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Marcus, D. (1988). Discussions of the case study. Psychoanal. Rev., 75(2):288-290.
(1988). Psychoanalytic Review, 75(2):288-290
Discussions of the case study
I think we would all agree that this is a beautifully handled analysis, and if one can really talk about a psychoanalytic cure, it looks as though this is going to be one. One is struck by the difference between the patient's experience with the first analyst and with Dr. Karme. The first analyst turned out to be really like the important figures of her past. Dr. Karme, in contrast, was dependable, prompt, reliable, and thus it is clear that one of the crucial things Dr. Karme accomplished was to provide the safe structure that I was talking about in my article “Aspects of Psychoanalytic Cure”: that safe place where analysis can occur, where the patient can begin to feel, to experience, and to think.
Unfortunately for us, what I consider the most important part of the data is left out. The data that I'm talking about is, of course, the analyst's experience. There's good reason, however, for leaving that out because the patient is still in analysis and, in addition, we always are reluctant to bring that in. But there is some information about Dr. Karme's experience, and I want to use that.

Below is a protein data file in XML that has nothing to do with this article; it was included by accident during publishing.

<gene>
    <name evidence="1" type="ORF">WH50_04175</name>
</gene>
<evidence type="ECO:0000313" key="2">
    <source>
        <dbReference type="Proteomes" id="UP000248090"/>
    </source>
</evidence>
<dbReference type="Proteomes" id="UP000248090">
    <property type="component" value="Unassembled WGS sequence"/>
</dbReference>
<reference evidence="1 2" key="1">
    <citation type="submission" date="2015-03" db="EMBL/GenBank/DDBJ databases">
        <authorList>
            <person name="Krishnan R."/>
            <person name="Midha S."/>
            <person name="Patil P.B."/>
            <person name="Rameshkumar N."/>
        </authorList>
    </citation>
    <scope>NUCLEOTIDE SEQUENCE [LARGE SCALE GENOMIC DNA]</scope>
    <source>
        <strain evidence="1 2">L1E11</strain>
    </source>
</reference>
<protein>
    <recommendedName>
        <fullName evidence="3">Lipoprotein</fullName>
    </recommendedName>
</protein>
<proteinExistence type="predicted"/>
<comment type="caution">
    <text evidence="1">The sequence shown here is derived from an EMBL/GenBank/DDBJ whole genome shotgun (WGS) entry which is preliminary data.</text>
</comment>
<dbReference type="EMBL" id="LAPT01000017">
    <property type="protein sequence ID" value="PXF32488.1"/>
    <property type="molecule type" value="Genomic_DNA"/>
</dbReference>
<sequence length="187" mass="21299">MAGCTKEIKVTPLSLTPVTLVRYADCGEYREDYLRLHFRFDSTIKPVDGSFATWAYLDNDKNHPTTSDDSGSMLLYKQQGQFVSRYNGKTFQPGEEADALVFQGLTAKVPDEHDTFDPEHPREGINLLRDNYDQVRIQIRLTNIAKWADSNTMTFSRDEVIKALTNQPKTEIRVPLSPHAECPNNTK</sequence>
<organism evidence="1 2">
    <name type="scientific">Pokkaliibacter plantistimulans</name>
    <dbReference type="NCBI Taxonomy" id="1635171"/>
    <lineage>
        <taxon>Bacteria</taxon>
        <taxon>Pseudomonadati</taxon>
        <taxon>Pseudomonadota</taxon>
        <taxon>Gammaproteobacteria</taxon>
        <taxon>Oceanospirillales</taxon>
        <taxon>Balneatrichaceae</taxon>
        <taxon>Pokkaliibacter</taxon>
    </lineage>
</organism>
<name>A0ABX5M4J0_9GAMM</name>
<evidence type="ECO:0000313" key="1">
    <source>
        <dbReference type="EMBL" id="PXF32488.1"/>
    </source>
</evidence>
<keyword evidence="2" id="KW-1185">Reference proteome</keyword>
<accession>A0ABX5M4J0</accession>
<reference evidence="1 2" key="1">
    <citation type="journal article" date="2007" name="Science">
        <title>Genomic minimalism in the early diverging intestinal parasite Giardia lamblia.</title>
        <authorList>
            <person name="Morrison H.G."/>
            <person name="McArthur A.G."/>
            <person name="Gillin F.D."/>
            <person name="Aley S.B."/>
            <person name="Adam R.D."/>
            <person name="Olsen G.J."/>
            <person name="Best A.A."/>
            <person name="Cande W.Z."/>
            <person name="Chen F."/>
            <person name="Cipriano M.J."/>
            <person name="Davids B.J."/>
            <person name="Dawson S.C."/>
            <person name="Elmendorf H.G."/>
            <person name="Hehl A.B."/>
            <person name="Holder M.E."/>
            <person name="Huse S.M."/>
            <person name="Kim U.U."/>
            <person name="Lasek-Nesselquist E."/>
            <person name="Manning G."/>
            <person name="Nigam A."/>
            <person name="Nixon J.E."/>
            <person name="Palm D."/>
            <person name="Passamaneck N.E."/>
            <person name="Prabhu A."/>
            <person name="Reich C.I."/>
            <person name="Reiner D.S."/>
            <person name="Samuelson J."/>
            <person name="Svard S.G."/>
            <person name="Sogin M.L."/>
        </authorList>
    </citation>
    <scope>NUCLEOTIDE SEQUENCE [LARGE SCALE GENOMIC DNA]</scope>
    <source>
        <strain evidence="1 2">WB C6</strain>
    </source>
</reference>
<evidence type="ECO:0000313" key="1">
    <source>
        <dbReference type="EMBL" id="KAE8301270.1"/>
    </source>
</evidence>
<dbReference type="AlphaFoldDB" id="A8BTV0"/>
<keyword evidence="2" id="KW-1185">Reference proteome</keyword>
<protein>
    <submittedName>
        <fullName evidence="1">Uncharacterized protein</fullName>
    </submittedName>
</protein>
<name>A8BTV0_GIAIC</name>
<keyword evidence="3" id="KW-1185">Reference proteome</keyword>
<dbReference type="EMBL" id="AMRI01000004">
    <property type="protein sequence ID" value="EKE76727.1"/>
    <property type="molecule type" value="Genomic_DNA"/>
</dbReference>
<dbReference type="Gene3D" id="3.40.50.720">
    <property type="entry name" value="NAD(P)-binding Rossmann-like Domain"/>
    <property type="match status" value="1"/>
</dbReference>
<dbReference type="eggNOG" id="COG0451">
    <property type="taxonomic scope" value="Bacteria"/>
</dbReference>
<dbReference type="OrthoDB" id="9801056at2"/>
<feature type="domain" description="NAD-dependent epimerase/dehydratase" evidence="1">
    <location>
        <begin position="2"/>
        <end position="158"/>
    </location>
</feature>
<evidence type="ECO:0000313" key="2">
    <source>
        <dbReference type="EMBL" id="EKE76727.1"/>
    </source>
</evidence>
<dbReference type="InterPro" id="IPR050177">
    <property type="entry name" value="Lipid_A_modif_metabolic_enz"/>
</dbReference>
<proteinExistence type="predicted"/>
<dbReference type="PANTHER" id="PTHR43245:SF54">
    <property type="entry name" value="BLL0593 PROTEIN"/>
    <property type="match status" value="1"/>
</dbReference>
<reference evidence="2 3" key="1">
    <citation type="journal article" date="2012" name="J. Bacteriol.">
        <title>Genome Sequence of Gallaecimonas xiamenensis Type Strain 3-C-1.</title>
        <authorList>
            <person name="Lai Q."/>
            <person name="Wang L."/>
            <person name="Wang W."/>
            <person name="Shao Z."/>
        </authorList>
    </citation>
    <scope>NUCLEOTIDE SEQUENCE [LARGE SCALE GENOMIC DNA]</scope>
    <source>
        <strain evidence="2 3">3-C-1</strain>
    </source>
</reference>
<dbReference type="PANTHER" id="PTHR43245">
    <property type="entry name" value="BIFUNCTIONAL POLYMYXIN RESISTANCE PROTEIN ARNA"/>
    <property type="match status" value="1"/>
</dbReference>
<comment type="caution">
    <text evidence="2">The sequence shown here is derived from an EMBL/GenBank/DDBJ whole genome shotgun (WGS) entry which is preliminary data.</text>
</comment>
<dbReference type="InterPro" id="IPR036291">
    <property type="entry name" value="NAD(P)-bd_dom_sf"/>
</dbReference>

In describing the first encounter with Mary, Dr. Karme said, “There was a delicacy about her that was engaging…. [T]here were flashes of wit, charm and spontaneity, during which her attractiveness came through.” Delicacy, warmth, charm, and spontaneity are all qualities that we detect by means of our emotional experience.
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